It's easy to understand why fleets are so interested in their carrier profiles. This record of driver and equipment violations ultimately has an impact on everything from a company's insurance premium...
It’s easy to understand why fleets are so interested in their carrier profiles. This record of driver and equipment violations ultimately has an impact on everything from a company’s insurance premiums to government fines.
It can even determine whether an operating authority is retained or revoked.
That explains why safety-conscious managers are so disturbed when hearing that they’ve crossed a related threshold on their way to a sanction.
Government officials establish the thresholds for a carrier profile in one of two ways.
While some jurisdictions use actuarial statistics – a process that uses the number of power units or kilometres travelled to determine the number of allowable violations – provinces such as B. C. compare carriers of a similar size. But regardless of the way the thresholds are set and compared, there can be a distinct difference between a fleet manager’s perception of safety and the documents that they receive.
The only way to address the gap between perception and reality is to ensure that carrier profiles are properly managed and maintained in the first place.
The first step to eliminating these surprises is to ensure that the profiles are reviewed at least once a month.
Fleets can simply submit a standing request for copies of the related documents to ensure that the latest statistics are always in hand.
Then it is a matter of addressing any discrepancies that exist.
The differences between a fleet’s perceived safety record and the government’s carrier profile can emerge for a number of reasons. A simple clerical error while entering the number for an operating authority could assign a fleet’s violations to a different company’s profile.
Or a new driver might be reluctant to report violations such as a speeding ticket, with the mistaken assumption that the news will be lost in the shuffle.
Luckily, a simple scan of the profile could identify many of these issues.
The bigger challenge is that fleets are not always recognized for all of the clean inspections that occur, and that can play a significant role in the calculation that determines whether the company is sitting above or below an allowable threshold.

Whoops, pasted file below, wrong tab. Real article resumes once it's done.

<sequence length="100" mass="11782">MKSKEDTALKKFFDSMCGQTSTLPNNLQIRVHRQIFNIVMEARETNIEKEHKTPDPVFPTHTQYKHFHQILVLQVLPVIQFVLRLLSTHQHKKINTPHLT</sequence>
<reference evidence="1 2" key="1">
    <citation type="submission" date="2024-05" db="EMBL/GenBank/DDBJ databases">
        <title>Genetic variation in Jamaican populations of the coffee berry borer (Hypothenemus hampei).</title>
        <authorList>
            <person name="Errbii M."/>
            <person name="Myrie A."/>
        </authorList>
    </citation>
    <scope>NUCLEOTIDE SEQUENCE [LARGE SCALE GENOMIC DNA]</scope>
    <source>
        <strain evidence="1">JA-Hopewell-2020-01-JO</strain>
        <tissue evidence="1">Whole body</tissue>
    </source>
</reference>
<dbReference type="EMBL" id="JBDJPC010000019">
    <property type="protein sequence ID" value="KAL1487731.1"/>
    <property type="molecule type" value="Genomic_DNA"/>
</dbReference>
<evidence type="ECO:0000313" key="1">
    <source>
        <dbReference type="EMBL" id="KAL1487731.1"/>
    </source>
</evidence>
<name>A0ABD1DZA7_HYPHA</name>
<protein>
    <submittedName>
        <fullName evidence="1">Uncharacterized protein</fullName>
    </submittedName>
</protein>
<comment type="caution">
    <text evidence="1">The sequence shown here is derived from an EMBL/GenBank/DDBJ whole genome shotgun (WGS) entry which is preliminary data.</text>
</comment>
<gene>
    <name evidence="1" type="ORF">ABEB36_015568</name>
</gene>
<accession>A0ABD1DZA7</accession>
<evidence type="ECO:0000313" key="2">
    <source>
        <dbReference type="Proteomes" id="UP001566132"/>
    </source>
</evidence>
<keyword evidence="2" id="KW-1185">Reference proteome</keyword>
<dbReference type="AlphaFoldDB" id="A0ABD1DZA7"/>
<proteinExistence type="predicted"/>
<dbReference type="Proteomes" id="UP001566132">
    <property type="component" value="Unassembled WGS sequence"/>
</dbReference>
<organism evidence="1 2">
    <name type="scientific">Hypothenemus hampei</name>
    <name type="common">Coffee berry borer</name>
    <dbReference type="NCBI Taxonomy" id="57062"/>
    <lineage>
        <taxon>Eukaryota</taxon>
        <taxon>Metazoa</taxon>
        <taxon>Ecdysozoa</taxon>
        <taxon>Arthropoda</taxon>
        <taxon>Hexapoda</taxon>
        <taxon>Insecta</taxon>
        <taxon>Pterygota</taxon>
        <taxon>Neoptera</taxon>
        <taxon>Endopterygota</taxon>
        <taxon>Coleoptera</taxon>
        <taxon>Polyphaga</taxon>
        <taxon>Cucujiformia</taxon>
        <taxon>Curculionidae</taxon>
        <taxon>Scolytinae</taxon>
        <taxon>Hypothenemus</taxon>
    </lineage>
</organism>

After all, a driver may be happy to receive a verbal ‘okay’ from an inspection officer, but the lack of paperwork will offer little support to a carrier profile.
This is why drivers and owner/operators should be encouraged to make a polite request for a copy of every inspection report.
If the document isn’t forthcoming, they should simply record the date and time of the inspection and provide that information to safety managers.
Some fleets even award safety bonuses for every positive report, offering drivers an added incentive to gather the information.
Granted, a thorough analysis of a carrier profile may require a slight change to filing systems. While many carriers include inspection reports within their equipment files, the documents should also be filed by jurisdiction, making it easier to track how many inspections have been conducted, how many have been passed, and the reasons for any violations. Another approach is to track the details on a simple spreadsheet.
It’s also important to remember that this process is about far more than measuring a carrier’s experience against a government threshold. Indeed, these profiles represent a valuable tool for identifying high-risk drivers and training needs.
Look no further than the number of speeding violations for a great example. An analysis of the information on a carrier profile can help to determine if the violations are linked to a particular driver, route or customer.
An excessive number of violations relating to hours-of-service can help to identify training needs for drivers or dispatchers alike. And a spike in a particular category of equipment violations such as out-of-adjustment brakes can be used to refine maintenance practices.
By matching this information to industry benchmarks that are available through your insurer’s safety advisors, managers will even be able to identify the details that can manage driver behaviour.
Fundamentally, most drivers want to do the best job they can. A violation may simply be a wake-up call for an issue that needs to be addressed.
And who wouldn’t respond to a statistic that identifies exactly how much more likely they are to be involved in a crash over the next 12 months, complete with details about the likelihood that they will not survive?
An accurate carrier profile will provide a fleet with the statistics that help to make this point, and point the business toward a safer reality.
– This month’s expert is Rick Geller. Rick is the National Manager of Safety and Training Services for Markel Insurance Company of Canada and has more than 25 years experience providing loss control and risk management services to the trucking industry. Send your questions, feedback and comments about this column email@example.com.
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